In addition to skating and jumping, Rei can also grind on rails and use a practical lasso to hook on grip points to pull over holes. Solar Ash is all about the flow of movement and traversal, and Preston hopes it feels as satisfying as it seems to bring these movements together to overcome obstacles. It looks so cool that it hurts the ego to miss a jump, but luckily nothing else thanks to the lack of fall injuries.

Along the way, various monsters will appear to hamper Reis’ progress. They do not pose a steep challenge; you can take them down in just a few hits. Also, don’t expect to learn new combo strings or anything so complicated. Heart Machine wants to keep players moving, so the battle consists of simple hack-and-slash elements while using speed boosts and dodging to maneuver enemies before quickly returning to exploration. Since you will probably still be in the middle of platforming while engaged in combat, the depth comes from how players incorporate the environment into their attacks.

“We throw a lot after you during platform challenges to somehow lift it,” Preston explains. “So it’s a mix between the environment they are in and the individual mob or mob itself. It’s such an interplay and intersection that we try to balance.”

To that end, expect to encounter plenty of flying enemies or enemies sitting on platforms that fire range attacks, in addition to opponents just coming head-on against you. But at the end of the day, enemies are more or less glorified speed bumps. They will get in the way, but if you are both fast and knowledgeable enough, you can drop them without losing your forward momentum.

You still do not manage to sweat the little fry for too long. Your primary task in each zone is to seek out and kill its remnant. These massive beasts come in all shapes and sizes, but they are hidden and need to be pulled out. To summon the remnants, Rei must first take out Dregs, strange eyeballs attached to walls, and other surfaces scattered around the environment. It will take some platforming finesse to reach and destroy them all, but doing so provokes the remnants to arrive in all its majestic beauty. The remnant we got to see has the shape of a massive flying snake protected by a thick, bony armor that looks like a spine.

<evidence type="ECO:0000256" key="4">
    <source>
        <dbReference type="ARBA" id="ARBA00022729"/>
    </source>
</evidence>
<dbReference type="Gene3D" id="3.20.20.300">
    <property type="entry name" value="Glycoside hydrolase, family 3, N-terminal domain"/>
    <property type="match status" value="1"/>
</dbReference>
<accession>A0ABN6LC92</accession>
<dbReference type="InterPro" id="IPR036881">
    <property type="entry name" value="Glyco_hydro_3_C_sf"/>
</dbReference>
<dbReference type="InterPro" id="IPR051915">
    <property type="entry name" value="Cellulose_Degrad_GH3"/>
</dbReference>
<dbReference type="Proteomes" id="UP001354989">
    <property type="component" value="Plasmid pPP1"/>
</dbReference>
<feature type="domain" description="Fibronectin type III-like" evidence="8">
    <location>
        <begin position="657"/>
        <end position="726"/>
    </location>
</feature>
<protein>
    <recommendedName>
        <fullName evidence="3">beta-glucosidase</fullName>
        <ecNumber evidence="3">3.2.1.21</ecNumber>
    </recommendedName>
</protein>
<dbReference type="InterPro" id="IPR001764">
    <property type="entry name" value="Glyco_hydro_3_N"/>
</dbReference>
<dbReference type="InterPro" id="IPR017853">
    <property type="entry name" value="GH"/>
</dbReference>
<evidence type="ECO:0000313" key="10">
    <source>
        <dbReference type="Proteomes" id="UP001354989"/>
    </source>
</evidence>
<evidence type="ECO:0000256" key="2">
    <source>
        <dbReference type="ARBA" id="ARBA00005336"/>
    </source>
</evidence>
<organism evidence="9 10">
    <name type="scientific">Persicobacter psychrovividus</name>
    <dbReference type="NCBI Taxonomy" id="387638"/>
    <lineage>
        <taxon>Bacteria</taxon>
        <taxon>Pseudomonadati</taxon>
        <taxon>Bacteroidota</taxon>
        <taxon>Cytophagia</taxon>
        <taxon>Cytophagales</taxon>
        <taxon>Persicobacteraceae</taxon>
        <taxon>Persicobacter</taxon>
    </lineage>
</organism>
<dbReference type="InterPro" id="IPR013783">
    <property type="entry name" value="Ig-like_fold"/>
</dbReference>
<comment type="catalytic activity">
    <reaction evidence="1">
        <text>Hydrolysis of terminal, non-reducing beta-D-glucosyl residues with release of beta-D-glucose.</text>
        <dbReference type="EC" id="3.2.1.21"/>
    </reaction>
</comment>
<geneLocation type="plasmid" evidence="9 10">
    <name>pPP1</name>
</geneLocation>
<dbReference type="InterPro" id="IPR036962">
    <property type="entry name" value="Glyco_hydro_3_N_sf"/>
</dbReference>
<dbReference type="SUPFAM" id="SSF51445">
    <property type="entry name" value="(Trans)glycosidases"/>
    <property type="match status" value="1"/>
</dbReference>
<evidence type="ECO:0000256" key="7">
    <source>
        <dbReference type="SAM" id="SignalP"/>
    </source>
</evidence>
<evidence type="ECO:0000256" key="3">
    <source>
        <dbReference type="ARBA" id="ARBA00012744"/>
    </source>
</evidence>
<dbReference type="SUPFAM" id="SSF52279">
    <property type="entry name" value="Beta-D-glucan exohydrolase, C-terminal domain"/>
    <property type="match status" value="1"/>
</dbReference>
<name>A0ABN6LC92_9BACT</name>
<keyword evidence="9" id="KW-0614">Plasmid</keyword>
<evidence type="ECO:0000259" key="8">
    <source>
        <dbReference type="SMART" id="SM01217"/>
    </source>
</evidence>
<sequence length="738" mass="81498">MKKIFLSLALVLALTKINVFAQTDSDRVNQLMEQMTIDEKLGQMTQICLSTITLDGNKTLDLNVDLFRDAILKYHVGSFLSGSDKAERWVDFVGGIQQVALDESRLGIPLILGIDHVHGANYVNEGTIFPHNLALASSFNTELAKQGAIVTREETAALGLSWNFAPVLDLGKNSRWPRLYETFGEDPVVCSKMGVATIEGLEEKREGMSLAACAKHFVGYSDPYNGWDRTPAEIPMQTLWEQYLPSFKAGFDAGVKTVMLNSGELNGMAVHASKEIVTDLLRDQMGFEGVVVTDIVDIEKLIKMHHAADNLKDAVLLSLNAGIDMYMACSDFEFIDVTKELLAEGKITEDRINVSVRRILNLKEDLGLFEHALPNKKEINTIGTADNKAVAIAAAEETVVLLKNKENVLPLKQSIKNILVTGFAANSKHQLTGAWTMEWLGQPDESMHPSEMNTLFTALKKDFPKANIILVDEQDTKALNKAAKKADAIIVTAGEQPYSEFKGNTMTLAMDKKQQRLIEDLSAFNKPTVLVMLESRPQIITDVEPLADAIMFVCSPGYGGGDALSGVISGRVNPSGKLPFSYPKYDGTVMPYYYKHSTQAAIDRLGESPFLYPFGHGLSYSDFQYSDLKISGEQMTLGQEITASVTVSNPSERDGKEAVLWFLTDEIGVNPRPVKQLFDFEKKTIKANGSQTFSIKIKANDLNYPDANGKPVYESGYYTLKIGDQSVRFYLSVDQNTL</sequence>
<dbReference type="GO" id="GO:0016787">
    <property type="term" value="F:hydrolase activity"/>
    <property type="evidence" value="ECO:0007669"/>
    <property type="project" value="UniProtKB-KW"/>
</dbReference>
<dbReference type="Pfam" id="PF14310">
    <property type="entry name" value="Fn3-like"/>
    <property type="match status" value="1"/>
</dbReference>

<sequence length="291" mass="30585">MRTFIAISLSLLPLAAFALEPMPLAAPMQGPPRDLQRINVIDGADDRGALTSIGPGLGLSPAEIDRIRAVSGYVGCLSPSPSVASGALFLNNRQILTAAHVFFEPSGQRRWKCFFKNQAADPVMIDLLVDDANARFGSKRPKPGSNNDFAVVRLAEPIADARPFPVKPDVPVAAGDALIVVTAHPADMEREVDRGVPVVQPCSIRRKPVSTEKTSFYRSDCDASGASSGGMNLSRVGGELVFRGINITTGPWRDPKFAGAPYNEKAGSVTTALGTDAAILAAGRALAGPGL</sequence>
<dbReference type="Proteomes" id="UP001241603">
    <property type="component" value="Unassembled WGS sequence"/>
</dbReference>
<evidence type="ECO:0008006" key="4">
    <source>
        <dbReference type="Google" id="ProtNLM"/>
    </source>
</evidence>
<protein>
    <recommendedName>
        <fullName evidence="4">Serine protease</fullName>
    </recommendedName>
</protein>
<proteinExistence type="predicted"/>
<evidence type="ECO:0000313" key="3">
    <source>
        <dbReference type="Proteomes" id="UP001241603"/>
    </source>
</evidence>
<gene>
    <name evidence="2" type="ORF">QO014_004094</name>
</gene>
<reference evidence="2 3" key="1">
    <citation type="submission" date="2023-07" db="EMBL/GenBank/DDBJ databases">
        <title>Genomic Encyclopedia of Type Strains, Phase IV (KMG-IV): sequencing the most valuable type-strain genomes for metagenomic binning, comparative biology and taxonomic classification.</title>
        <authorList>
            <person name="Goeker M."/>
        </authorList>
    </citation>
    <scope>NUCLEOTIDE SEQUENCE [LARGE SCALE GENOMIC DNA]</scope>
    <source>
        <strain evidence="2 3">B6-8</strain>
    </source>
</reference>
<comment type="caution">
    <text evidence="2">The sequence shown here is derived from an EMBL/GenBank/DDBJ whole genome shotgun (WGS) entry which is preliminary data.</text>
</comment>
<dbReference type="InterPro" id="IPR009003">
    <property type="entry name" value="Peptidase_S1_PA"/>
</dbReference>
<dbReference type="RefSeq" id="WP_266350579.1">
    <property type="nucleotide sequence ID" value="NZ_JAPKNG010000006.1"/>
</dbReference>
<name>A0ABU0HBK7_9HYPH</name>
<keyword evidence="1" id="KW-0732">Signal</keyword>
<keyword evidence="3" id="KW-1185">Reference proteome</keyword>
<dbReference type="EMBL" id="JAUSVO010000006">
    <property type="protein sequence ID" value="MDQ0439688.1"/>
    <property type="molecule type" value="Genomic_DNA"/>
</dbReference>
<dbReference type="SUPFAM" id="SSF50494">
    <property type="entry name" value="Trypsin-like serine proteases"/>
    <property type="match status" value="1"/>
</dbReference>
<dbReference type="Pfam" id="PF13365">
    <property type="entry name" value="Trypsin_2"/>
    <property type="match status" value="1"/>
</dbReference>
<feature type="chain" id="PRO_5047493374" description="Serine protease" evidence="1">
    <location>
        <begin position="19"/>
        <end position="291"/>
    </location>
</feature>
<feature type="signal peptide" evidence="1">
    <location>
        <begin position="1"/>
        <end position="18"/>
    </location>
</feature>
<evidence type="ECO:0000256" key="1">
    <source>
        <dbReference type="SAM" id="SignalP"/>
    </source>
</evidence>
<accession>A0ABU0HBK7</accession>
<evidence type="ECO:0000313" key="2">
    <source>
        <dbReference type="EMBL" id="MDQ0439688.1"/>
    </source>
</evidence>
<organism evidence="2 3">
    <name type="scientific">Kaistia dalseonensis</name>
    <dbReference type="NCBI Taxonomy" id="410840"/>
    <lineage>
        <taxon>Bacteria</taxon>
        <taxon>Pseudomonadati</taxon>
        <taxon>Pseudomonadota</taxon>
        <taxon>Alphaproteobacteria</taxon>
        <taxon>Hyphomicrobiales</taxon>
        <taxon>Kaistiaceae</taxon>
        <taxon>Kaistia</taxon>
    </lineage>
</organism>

Of course, it’s the easy part of getting the beast to show its face. The real challenge lies in taking it down. Defeating this particular remnant requires Rei to jump on top of his back and work his way to the head. The rest hovers through the air, challenging the player to stay on board while twisting his body in an attempt to knock Rei off. Rei gradually jumps and skates her way to the front, removing glowing nodes along the way until she reaches her goal. Once she has sat on top of the skull, she gives one last stab to the head as a lethal blow, the effect of which flushes the screen out in a black-and-white flash for a striking dramatic effect. Although I got to see how Rei removes this specific residue, Preston says that other residues have different behaviors and patterns. As for the number of Remnants players, Preston simply says there will be “a good amount” of them.

When the debris falls, a knot on a towering device called the Star Seed lights up. In every level we saw, this strange thing can be seen pretty much everywhere, and the central goal of the game is to activate all its nodes. A visit to Star Seed reveals that the impressive corpse of Remnant Rei, who has just been killed, now rests at its base. One would assume that this area will be the last resting place for the other remnants, but Preston says cryptically that “they lie as long as they can lie.”